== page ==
He now knows that four signings were not enough – es­pe­cially when one is al­ready per­sona non grata and an­other in­jured. His os­tracism of Hen­rikh Mkhi­taryan is per­plex­ing – he paid £27m for him – while the way he ban­ished Ger­many World Cup­win­ning cap­tain Bas­tian Sch­we­in­steiger might have alerted Hu­man Rights Watch had Louis van Gaal not sanc­tioned a salary of £170,000 a week.

No one – least of all the two play­ers – seems to know what heinous crime they’ve com­mit­ted while adding to the mys­tery is that both are vet­eran in­ter­na­tional mid­field­ers – an area where United have lacked a lit­tle dy­namism in re­cent weeks.

Mour­inho’s touch­line de­meanour of Bud­dha-like sto­icism en­livened by oc­ca­sional ex­plo­sions sug­gests he is all too con­scious of be­ing on his best be­hav­iour only to lose the plot when the tip­ping point is reached. His com­plaint about a life of lonely lux­ury was surely an un­char­ac­ter­is­tic cry for help, while Satur­day’s be­hav­iour hinted at melt­down.

To an un­re­con­structed nar­cis­sist like the Spe­cial One, the praise for Conte and Jur­gen Klopp will have grated, es­pe­cially when it is be­ing claimed their modi operandi make him look “old school”. Just as galling will be that Arsene Wenger, the “spe­cial­ist in fail­ure”, might be on the cusp of rare suc­cess.

The Por­tuguese’s squan­der­ing of £150m sug­gests he may have lost his touch in the trans­fer mar­ket as well as in the dress­ing room. Nor does it help that Kevin de Bruyne, An­dre Schu­urle and Juan Mata are ex­hibits A, B and C in at­tack­ing mid­field­ers whom he let go, the first two for a song.

The loom­ing pun­ish­ments – par­tic­u­larly if he’s banned from the sta­dium – may give him time to sort out his suit­case but the United line-up would seem a more press­ing prob­lem. He has not had the best of luck but sym­pa­thy is hard to find as he doesn’t help him­self.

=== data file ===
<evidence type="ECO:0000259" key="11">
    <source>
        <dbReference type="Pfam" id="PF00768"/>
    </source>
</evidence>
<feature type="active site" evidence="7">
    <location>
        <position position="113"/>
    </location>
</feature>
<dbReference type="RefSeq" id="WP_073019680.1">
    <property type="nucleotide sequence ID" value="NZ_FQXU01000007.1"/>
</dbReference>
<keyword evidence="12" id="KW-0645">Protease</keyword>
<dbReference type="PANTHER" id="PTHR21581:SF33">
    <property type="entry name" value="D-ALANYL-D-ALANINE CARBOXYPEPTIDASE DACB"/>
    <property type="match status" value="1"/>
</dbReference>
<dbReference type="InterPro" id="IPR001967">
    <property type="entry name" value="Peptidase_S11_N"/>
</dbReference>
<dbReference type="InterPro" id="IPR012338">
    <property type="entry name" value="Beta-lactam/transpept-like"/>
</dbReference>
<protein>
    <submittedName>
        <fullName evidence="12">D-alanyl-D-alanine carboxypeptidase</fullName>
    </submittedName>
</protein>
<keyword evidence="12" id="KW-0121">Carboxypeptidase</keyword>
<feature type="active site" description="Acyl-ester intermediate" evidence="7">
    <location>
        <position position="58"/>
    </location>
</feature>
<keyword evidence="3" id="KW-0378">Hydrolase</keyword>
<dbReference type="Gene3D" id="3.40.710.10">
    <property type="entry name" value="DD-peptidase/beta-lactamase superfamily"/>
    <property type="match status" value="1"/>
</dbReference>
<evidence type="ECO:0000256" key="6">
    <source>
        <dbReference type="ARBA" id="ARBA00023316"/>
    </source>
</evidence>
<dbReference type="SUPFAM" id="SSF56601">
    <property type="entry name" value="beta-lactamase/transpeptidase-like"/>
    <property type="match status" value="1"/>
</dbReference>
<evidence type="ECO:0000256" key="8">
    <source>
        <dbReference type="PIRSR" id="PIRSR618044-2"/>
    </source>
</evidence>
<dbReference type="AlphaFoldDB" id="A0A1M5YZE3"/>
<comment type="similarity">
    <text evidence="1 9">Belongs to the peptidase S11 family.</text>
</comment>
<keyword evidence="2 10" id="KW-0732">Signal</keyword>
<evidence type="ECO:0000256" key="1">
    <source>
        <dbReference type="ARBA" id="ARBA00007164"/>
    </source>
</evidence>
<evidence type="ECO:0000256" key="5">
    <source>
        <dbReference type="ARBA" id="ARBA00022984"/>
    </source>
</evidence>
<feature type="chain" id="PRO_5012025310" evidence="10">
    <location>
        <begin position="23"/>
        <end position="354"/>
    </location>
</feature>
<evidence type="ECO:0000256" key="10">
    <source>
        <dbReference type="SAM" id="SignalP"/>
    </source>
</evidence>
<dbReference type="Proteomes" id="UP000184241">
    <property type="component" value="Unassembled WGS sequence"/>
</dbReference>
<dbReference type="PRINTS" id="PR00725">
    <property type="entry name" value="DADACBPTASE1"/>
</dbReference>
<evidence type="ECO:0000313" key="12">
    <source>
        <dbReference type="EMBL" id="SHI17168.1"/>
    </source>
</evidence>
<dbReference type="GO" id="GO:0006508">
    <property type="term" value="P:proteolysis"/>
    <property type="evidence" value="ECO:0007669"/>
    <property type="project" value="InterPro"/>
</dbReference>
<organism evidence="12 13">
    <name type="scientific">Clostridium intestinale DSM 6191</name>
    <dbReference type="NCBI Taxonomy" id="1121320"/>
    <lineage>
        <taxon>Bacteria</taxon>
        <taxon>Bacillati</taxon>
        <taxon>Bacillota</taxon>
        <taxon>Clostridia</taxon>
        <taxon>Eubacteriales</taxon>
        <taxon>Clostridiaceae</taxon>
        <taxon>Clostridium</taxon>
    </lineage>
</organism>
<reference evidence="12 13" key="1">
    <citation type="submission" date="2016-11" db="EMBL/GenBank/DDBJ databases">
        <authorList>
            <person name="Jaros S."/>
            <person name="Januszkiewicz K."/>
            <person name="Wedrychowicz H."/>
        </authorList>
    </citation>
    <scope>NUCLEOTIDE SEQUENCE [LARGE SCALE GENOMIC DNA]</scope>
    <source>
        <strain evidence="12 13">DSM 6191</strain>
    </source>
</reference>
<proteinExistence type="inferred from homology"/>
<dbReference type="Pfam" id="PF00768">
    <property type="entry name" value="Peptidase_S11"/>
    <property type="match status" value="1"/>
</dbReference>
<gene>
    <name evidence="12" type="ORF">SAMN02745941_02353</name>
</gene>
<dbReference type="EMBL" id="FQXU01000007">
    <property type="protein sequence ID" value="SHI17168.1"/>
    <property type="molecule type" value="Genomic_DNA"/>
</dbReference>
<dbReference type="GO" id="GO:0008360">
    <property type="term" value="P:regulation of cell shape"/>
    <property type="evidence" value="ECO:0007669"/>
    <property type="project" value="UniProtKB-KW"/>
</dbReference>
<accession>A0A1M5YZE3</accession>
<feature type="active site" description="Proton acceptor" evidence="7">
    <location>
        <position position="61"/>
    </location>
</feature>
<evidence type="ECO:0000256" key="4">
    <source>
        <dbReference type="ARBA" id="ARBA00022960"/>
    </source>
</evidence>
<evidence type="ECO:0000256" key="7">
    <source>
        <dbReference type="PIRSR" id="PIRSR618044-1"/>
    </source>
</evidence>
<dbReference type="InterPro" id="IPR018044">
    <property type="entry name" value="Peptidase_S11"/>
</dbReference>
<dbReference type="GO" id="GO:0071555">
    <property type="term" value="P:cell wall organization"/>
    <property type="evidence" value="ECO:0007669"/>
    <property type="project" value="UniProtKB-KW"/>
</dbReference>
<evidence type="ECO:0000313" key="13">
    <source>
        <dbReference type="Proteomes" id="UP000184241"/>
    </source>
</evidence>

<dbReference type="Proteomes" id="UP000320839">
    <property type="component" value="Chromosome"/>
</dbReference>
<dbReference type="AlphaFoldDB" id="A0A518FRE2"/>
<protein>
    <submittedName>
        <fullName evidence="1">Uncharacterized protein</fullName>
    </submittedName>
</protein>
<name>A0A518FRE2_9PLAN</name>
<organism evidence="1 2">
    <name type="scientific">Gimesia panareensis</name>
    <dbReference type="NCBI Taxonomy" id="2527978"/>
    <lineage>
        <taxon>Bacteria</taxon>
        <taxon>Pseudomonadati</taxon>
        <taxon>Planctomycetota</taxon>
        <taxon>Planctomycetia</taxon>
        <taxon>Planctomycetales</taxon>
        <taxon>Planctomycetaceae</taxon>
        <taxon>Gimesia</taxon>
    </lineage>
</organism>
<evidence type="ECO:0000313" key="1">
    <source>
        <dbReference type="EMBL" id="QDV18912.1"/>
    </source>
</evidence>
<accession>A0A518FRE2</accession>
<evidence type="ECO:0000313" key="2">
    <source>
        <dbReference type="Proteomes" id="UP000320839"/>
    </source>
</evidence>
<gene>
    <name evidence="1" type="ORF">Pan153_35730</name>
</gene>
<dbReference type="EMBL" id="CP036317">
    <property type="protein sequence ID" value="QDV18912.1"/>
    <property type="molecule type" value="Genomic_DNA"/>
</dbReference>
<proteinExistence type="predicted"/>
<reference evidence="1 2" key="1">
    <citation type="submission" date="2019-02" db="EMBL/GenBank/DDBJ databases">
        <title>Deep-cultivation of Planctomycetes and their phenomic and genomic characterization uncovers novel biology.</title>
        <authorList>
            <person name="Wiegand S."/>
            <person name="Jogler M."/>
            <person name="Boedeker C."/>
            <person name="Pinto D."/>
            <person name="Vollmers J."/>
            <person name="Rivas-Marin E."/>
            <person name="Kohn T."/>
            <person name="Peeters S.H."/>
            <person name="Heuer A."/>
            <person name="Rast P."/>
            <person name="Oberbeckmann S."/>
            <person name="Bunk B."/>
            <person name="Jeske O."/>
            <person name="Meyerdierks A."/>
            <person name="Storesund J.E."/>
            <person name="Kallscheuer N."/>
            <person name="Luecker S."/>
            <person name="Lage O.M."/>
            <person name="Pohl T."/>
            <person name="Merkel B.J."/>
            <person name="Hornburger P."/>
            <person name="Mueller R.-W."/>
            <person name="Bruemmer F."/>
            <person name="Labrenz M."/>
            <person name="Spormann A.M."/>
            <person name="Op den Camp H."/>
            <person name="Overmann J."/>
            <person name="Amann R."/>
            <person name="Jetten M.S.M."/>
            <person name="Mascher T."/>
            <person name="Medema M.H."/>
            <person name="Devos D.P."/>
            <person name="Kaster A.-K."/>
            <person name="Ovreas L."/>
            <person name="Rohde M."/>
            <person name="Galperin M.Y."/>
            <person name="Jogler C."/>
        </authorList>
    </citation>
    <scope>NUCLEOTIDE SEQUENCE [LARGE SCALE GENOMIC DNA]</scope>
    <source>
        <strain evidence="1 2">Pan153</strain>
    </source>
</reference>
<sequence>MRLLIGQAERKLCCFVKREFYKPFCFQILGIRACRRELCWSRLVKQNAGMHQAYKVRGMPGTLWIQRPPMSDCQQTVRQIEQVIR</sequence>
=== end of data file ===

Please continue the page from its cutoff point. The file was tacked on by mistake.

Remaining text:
United won’t sack him as it just might cause a dip on Wall Street but the press won’t let go as he re­mains such an ir­re­sistible story: in a cruel world, noth­ing sells bet­ter than a brag­gart fall­ing on his own petard.

Af­ter Real Madrid and his sec­ond com­ing at Chelsea, we knew his bat­ter­ies had a short shelf-life and were prone to ex­plo­sion: now he must show that he won’t just be re­mem­bered as the Sam­sung Note 7 of foot­ball man­agers. BURN­LEY goal­keeper Tom Heaton, 30, could be in line to start Eng­land’s next two games – against Scot­land and Spain.

MID­DLES­BROUGH ENG­LAND striker Harry Kane, 23, could re­turn from in­jury in time to play for Tot­ten­ham against north Lon­don ri­vals Arse­nal on Sun­day.

BARCELONA SWEDISH striker Zla­tan Ibrahi­movic, 35, will soon end his goal drought, ac­cord­ing to Manchester United team­mate An­der Her­rera.

SUN­DER­LAND’S MANCHESTER CITY man­ager Pep Guardi­ola in­sists back-up goal­keeper Willy Ca­ballero, 35, is ready to take on Barcelona in the Cham­pi­ons League, with first-choice Claudio Bravo, 33, sus­pended.

Manchester United man­ager Jose Mour­inho ar­gues with the fourth of­fi­cial in the English Premier League match against Burn­ley on Satur­day. –

mid­fielder Hen­rikh Mkhi­taryan, 27, trained alone, a day af­ter be­ing left out of Manchester United’s squad to play Burn­ley.

de­fender Ben Gib­son, 23, is an­other player who could be in line for an Eng­land callup.

are in­ter­ested in 16year-old Manchester United at­tack­ing mid­fielder An­gel Gomes.

on-loan Manchester United winger Ad­nan Januzaj, 21, says the Black Cats gave up too eas­ily in their 4-1 de­feat by Arse­nal.

Chelsea’s head coach Antonio Conte em­braces Diego Costa (L) af­ter the English Premier League match against Southamp­ton at St Mary’s Sta­dium yes­ter­day. –